Between AHPA, JOHESU and the Nigerian health minister
Some weeks ago, I attended a press briefing organised by the Assembly of Healthcare Professionals (AHPA) and Joint Health Sector Unions (JOHESU), in Lagos. AHPA and JOHESU members are health care professionals other than the medical doctors.
Speaking at the briefing held at Pharmacy House, the secretariat of the Pharmaceutical Society of Nigeria (PSN), Dr. G. C. Okara, chairman of AHPA, said that it became imperative for AHPA and JOHESU to call yet another press briefing because of some unpalatable developments in the health sector. He reeled off a catalogue of actions and inactions of the health minister, Prof. Onyebuchi Chukwu, which he said were not only a continuation of the many plots of the minister to make other health care professionals subservient to their medical counterparts but also inimical to ensuring peace and progress in the health sector.
Amongst the actions of the minister that the AHPA helmsman drew the attention of the pressmen to was the proposed new scheme of service for the health sector. Dr. Okara said the scheme was proposed unilaterally by the minister without consultation with any of the professional associations or professional councils in line with due process. While calling on the Head of Service of the Federation to discard the scheme, Dr. Okara described it as a ploy by the minister to impose a new unfair system on other health professionals outside his professional constituency of medicine.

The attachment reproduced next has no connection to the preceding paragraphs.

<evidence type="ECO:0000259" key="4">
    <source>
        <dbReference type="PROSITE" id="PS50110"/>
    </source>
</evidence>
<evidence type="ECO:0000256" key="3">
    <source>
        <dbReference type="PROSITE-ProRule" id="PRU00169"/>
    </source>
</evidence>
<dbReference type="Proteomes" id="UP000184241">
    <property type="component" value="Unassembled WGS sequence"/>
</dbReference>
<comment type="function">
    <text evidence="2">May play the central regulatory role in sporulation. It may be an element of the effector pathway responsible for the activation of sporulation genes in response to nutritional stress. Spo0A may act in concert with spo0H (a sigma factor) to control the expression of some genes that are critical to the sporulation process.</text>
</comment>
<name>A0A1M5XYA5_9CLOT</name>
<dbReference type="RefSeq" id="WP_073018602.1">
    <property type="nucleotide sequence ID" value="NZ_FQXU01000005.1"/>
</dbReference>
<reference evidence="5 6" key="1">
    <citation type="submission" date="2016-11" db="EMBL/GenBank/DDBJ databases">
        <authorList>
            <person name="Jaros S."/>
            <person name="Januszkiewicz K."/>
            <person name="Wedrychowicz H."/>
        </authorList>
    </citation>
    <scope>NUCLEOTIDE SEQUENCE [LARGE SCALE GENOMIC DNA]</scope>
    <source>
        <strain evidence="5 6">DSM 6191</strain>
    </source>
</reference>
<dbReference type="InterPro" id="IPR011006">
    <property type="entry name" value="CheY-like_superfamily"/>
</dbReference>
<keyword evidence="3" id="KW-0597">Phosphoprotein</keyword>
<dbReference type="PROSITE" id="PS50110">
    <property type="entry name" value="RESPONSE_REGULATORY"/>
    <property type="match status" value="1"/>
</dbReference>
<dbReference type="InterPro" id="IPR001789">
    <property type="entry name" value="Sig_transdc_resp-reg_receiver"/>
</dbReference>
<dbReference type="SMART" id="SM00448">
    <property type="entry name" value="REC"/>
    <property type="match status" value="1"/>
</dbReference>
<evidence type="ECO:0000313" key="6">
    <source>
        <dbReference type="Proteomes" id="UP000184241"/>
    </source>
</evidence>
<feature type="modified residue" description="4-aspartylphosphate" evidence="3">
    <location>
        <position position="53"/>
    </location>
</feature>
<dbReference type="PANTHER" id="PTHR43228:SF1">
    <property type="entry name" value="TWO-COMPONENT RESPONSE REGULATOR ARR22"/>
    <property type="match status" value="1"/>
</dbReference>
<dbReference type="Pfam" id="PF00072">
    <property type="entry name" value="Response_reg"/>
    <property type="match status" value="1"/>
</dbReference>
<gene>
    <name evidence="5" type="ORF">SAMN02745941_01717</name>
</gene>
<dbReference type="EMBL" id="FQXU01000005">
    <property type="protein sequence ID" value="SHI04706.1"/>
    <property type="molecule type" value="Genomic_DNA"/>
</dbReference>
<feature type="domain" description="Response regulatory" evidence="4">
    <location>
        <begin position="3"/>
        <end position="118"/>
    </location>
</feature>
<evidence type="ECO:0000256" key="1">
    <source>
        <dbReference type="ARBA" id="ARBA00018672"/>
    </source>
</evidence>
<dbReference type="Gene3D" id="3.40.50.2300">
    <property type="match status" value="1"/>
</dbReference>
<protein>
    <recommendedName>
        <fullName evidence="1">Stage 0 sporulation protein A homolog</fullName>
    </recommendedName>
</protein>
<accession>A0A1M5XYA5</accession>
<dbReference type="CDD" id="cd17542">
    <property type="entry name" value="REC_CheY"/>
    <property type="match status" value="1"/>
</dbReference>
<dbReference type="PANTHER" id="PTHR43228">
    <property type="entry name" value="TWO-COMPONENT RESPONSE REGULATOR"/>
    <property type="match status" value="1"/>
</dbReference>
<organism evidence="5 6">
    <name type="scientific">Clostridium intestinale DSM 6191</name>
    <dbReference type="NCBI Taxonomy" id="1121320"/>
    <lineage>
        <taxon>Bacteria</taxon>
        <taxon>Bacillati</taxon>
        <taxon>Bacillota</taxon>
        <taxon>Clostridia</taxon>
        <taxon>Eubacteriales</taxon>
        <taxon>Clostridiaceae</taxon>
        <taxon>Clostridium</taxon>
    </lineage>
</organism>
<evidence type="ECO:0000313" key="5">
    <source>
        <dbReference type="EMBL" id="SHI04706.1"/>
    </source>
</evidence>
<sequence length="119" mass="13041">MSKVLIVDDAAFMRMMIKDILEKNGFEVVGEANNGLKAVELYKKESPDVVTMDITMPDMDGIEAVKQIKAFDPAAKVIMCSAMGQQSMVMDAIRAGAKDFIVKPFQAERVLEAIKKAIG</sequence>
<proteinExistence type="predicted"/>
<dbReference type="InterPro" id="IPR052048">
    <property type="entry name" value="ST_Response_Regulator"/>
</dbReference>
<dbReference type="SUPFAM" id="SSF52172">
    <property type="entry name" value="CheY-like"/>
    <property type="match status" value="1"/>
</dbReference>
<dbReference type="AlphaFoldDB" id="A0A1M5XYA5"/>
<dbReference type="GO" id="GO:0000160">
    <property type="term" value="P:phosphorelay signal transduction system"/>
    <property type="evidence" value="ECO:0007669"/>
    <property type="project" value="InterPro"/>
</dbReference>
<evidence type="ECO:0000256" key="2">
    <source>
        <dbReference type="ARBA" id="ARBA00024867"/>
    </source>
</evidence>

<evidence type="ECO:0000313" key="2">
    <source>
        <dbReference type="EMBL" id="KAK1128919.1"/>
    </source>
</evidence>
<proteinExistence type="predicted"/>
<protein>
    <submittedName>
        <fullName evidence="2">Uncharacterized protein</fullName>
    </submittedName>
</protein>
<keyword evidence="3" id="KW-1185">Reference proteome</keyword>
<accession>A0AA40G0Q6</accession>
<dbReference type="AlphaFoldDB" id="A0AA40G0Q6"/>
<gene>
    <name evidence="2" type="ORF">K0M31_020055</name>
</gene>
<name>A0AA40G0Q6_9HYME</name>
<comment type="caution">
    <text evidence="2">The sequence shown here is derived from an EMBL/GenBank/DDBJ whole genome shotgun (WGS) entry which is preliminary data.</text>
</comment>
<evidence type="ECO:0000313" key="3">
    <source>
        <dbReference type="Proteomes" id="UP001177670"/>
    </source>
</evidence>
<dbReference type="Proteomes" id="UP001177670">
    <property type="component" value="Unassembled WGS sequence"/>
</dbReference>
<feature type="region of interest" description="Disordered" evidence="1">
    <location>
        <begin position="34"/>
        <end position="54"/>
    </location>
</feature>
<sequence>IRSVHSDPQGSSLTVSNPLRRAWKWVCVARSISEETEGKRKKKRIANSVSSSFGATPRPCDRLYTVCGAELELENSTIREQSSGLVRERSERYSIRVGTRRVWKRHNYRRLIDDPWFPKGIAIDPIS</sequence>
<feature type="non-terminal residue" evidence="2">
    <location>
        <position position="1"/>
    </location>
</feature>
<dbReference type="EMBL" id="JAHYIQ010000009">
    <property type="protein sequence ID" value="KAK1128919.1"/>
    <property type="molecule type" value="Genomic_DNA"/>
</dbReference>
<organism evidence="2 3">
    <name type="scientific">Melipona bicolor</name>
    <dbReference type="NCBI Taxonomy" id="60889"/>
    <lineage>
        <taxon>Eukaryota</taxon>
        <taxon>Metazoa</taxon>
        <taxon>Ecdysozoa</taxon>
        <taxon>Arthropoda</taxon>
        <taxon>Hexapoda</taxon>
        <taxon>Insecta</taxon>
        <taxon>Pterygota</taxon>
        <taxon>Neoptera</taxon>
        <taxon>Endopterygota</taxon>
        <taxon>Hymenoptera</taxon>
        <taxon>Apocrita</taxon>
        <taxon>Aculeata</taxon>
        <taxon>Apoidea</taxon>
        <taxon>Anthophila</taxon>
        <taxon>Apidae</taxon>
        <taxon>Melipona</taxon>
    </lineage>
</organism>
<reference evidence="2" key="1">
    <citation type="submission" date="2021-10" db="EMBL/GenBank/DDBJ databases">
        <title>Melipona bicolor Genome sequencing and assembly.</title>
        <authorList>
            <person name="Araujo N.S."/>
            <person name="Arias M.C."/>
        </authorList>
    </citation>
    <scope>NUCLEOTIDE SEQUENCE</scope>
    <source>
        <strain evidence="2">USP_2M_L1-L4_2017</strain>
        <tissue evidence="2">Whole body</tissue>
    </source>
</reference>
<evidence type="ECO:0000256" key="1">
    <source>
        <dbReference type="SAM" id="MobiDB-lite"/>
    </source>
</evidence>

The AHPA helmsman, who is also the president of the Association of Medical Laboratory Scientists of Nigeria (AMLSN),equally flayed the recurrent delay tactics at the highest level of government when it comes to negotiating with healthcare professionals other than the medical doctors.
Also, aside criticising the minister for having an alliance with the Nigeria Medical Association (NMA), the AHPA boss also called on the House of Representatives to conduct a proper public hearing to redress outstanding contentious issues relating to the National Health Bill 2014, especially the controversial Section 1 of the bill, which he said, was an attempt by medical stakeholders to undermine the professional autonomy of other health professions.
Dr. Okara also said that AHPA and JOHESU were alerting the public of attempts by some state governments and federal health institutions to privatise some health services and facilities in line with the agenda of the NMA.
It is quite unfortunate that discussions on quality health care delivery in this clime are, in recent times, being overshadowed by allegations of partisanship of a health minister in favour of a particular group of health workers. While inter-professional wrangling is not new in the health sector, the dimension it has taken in the past couple of years has been very disturbing. The attendant effect of this is that other health professionals are not just going on strike to protest against problems and downturns in the quality of care in the health sector, but to also kick against the manoeuvrings of the health ministry which are believed to be palpable ploys to favour medical doctors at the expense of other health workers.
One thing is incontestable. The Prof. Chukwu-led ministry of health owes a colossal duty of clearing this impression of partisanship and favouritism. This impression is detrimental to the work of the minister, the health ministry and even Nigerians who have, over the years, borne the brunt of poor healthcare delivery in the country.
Ideally, the health minister, more than any other person, should, in all his deeds, demonstrate that he is leading the health ministry towards transformation of healthcare delivery in the country, and not to champion the interest of any professional group above others.
The health sector depends on the inputs of different professionals, all playing important roles to provide care for the people. To infer that a particular professional group is more important than the others in such a multidisciplinary sector as health is not only counter-productive but also very divisive.